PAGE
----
Posted by Neno Duplan
The recently produced study, known as the National Climate Assessment, has found that the effects of human-induced climate change are being felt across the United States. The involved scientists found that an average warming of less than two degrees Fahrenheit over most areas of the country in the last century has resulted in a decrease in water in dry regions, an increase in torrential rains in wet regions, and an escalation in more severe droughts and wildfires.
The study was supervised and approved by a large committee representing a cross section of American society, and is the third national report of its kind in 14 years. “Climate change, once considered an issue for a distant future, has moved firmly into the present,” the scientists stated in the new report.
The National Climate Assessment was released by the White House in hopes to increase the sense of urgency among Americans about climate change, and strengthen the support behind the new climate change regulation that President Obama plans to issue next month.
In an interview following the release of the report President Obama declared “This is not some distant problem of the future. This is a problem that is affecting Americans right now. Whether it means increased flooding, greater vulnerability to drought, more severe wild fires—all these things are having an impact on Americans as we speak.”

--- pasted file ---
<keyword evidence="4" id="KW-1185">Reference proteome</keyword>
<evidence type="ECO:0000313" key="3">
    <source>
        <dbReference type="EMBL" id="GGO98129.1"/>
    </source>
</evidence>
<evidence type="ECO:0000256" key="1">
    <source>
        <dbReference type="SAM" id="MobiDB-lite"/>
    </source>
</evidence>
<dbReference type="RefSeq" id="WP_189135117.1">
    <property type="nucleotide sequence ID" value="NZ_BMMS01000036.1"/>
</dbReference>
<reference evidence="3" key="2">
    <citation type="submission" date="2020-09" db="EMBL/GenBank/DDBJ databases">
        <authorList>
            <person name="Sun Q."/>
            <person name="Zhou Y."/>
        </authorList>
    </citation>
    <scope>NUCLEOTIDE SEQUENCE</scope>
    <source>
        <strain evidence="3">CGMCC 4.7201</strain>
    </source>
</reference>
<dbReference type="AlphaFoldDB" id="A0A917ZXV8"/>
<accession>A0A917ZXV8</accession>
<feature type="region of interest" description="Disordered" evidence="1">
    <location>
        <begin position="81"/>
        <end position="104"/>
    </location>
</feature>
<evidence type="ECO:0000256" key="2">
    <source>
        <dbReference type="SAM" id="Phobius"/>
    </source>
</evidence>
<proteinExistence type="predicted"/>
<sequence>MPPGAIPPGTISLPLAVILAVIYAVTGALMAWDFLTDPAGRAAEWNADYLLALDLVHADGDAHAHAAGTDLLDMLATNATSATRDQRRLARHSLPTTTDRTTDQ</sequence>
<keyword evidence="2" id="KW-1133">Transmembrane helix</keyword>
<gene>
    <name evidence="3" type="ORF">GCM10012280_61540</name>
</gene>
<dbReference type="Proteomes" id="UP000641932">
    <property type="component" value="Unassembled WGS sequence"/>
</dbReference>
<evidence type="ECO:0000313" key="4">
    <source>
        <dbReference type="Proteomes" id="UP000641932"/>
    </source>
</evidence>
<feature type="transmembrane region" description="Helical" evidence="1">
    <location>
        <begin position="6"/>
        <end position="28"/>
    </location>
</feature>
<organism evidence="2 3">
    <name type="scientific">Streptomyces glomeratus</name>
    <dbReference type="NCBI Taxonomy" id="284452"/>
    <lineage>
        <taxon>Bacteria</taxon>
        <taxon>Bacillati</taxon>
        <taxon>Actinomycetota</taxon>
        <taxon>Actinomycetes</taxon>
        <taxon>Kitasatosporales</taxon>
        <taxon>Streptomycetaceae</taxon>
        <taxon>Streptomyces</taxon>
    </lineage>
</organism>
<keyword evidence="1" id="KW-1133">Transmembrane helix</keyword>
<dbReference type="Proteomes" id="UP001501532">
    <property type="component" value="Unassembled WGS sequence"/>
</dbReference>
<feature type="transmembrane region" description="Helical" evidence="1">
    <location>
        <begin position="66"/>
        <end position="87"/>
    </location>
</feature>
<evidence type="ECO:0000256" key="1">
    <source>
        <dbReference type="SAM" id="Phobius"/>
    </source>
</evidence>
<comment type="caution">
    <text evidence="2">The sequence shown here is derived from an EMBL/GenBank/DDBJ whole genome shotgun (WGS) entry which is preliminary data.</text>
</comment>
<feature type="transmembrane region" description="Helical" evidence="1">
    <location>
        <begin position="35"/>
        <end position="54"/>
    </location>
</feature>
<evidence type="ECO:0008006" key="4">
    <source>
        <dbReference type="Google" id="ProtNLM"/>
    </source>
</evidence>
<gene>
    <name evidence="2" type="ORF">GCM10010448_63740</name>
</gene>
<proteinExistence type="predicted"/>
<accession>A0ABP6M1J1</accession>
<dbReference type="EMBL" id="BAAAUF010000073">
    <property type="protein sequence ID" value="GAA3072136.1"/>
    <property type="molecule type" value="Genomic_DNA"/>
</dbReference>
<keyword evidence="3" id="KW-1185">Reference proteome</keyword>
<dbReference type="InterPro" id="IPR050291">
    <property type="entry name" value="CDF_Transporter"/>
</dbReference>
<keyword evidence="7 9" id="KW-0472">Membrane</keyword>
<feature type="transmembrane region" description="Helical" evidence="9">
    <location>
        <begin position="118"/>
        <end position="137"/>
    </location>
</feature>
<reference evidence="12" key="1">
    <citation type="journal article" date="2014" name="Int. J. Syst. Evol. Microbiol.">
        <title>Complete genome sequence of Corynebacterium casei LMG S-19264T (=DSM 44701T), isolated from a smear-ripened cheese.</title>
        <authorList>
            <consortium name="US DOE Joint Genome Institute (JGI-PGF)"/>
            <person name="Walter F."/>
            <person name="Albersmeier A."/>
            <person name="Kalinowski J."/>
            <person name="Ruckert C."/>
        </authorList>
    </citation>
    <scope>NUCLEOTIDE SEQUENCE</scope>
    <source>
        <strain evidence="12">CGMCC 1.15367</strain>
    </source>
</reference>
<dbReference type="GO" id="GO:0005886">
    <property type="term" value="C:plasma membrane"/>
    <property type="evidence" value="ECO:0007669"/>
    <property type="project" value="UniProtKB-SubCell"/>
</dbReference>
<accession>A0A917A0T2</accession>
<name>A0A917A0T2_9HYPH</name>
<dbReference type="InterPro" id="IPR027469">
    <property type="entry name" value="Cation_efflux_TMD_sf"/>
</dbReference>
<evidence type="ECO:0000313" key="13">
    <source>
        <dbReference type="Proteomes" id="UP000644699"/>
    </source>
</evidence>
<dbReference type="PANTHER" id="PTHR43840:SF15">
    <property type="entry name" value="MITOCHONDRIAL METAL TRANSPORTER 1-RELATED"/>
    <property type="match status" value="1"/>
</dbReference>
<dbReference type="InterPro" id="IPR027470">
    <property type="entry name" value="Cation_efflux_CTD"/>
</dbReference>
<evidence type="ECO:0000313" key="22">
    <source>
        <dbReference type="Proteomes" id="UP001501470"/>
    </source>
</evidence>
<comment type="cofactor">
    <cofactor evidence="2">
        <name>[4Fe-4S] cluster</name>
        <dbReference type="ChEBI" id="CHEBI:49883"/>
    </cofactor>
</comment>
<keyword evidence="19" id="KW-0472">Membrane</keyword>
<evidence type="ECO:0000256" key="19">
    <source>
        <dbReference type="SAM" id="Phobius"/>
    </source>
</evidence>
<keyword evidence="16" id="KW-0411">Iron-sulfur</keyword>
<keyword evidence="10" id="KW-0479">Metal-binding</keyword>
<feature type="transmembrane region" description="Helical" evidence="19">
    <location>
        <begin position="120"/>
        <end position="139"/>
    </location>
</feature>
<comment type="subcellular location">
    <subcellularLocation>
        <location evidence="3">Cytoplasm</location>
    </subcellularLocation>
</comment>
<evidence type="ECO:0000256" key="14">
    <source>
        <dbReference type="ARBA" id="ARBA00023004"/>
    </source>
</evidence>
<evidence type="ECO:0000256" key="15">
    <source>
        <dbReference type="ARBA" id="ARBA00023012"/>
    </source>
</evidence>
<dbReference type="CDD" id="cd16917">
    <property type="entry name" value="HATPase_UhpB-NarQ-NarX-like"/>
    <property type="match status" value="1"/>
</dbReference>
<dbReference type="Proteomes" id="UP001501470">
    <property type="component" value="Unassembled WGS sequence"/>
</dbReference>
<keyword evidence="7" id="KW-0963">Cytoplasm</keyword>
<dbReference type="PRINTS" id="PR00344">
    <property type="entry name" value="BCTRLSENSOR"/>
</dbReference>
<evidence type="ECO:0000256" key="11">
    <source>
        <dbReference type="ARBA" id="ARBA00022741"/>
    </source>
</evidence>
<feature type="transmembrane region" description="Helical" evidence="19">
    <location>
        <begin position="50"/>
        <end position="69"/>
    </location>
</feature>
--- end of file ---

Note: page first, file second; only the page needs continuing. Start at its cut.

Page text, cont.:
The report stated that although many U.S. states and cities had begun to take steps toward limiting their emissions, these efforts were not yet enough. “There is mounting evidence that harm to the nation will increase substantially in the future unless global emissions of heat-trapping gases are greatly reduced,” the report warned.
An important element in addressing climate change will be collecting, aggregating and reporting emission sources data so that credible information can be generated to tackle the problem at its source—emissions. The good news is that technologies for dealing with this planetary challenge exist and start with big data management and cloud computing. As the old business adage goes, what is important must be measured, and what’s important enough to be measured must also be managed.